(Yds/carry stats are calculated after removing sacks from the equation.)
NC State was able to methodically move the ball on nearly every offensive possession, while Troy was an example of boom-or-bust, which made for a strange box score. The Trojans owned the largest chunk plays of the night--a run for 30 yards, a pass play for 33 yards, another pass for 37, and a rush for 57. They also finished 1-9 on third downs and didn't even crack 50 snaps from scrimmage.
Troy didn't sustain drives--at all. Eleven of their 13 possessions lasted four plays or fewer (and two of those 11 were touchdown drives!). The Trojans held the ball for a meager 18:26, and managed only 13 first downs. NC State had more than 41 minutes of possession, piling up 30 first downs.
So in this case, yards-per-play doesn't begin to tell the story***. Those aforementioned chunk plays accounted for 157 of Troy's 305 total yards. That's 51.5% of their total yards gained on four plays. They were well contained for the most part, and then out of no where, either they'd made a great play, or NC State's defense would go brain dead. Definitely an unusual game in that sense. But I don't think there is any debate about which team was better.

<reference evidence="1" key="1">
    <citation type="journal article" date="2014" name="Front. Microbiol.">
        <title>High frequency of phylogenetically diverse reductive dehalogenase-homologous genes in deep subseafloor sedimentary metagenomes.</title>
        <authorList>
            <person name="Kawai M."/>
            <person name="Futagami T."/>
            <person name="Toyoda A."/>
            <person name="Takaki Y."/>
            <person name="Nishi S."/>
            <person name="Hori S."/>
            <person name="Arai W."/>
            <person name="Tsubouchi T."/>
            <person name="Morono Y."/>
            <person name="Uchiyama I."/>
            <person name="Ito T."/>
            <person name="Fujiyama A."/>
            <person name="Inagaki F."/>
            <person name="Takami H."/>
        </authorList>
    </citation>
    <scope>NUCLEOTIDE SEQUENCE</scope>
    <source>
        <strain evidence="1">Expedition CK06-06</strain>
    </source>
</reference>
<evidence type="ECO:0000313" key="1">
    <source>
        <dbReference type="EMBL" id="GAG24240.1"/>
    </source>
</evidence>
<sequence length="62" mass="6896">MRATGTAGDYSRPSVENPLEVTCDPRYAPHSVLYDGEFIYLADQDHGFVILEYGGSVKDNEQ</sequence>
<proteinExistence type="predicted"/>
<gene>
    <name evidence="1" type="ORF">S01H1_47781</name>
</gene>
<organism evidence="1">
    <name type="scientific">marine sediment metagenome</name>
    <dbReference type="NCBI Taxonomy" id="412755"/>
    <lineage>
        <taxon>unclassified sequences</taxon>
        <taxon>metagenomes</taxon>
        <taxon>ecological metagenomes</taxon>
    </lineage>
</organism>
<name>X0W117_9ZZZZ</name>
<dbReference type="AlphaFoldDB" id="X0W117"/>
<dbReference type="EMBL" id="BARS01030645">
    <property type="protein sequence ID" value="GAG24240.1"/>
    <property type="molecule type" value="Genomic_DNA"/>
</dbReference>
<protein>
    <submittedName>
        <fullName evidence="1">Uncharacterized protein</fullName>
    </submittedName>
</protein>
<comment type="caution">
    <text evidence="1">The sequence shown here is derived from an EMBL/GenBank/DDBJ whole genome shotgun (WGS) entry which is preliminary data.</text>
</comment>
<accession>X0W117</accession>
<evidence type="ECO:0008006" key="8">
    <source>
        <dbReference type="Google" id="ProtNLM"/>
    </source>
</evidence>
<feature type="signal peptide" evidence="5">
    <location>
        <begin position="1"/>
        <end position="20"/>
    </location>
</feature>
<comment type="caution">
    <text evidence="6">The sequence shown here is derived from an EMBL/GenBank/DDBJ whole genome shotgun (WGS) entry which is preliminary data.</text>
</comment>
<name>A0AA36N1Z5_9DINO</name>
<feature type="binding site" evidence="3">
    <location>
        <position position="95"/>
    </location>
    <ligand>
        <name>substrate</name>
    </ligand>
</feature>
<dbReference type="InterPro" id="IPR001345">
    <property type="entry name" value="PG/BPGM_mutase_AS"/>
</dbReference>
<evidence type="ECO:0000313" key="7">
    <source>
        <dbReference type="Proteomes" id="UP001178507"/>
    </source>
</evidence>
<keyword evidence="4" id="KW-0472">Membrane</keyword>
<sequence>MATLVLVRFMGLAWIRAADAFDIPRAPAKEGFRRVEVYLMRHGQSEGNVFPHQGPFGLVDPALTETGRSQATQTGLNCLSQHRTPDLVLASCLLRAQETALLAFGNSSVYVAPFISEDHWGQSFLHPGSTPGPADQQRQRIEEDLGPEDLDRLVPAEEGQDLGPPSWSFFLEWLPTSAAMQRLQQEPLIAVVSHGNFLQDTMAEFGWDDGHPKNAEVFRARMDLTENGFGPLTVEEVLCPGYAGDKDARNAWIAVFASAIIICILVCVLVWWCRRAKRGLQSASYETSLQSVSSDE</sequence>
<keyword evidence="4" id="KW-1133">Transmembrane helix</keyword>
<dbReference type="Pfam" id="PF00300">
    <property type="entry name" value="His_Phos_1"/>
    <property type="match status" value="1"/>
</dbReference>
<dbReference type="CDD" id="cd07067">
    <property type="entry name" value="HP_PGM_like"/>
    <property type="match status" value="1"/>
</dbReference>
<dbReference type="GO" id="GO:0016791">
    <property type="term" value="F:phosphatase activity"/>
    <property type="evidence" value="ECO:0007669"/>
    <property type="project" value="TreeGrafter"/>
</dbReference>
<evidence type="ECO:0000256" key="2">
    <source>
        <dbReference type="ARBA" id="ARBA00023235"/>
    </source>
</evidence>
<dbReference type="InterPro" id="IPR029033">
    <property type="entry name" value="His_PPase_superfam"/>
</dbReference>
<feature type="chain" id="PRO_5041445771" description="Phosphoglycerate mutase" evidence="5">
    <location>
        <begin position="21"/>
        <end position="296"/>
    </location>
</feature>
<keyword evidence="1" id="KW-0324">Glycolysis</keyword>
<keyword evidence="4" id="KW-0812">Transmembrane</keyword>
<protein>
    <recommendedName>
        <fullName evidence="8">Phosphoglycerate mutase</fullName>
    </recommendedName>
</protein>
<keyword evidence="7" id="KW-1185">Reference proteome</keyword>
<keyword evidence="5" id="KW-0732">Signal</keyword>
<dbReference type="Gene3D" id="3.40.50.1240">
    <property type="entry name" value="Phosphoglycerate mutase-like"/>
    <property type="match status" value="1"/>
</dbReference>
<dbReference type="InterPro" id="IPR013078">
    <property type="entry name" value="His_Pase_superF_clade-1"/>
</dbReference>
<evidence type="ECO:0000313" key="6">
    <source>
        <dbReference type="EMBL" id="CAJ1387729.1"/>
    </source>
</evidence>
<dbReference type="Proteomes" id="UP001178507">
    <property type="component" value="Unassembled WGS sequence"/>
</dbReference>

(***Also important to mention that Jacoby Brissett was out of the game early in the fourth quarter. There was a lot of garbage time in this game.)
State probably could have been more explosive if it wanted to open up the playbook, but that was not the plan, and it was not necessary. The Wolfpack had five touchdown drives go at least eight plays; that sufficed just fine. Hit 'em with some Matt Dayes, hit 'em with more Matt Dayes, then lob Jaylen Samuels at them. It didn't make for a lot of huge plays, but it was danged effective.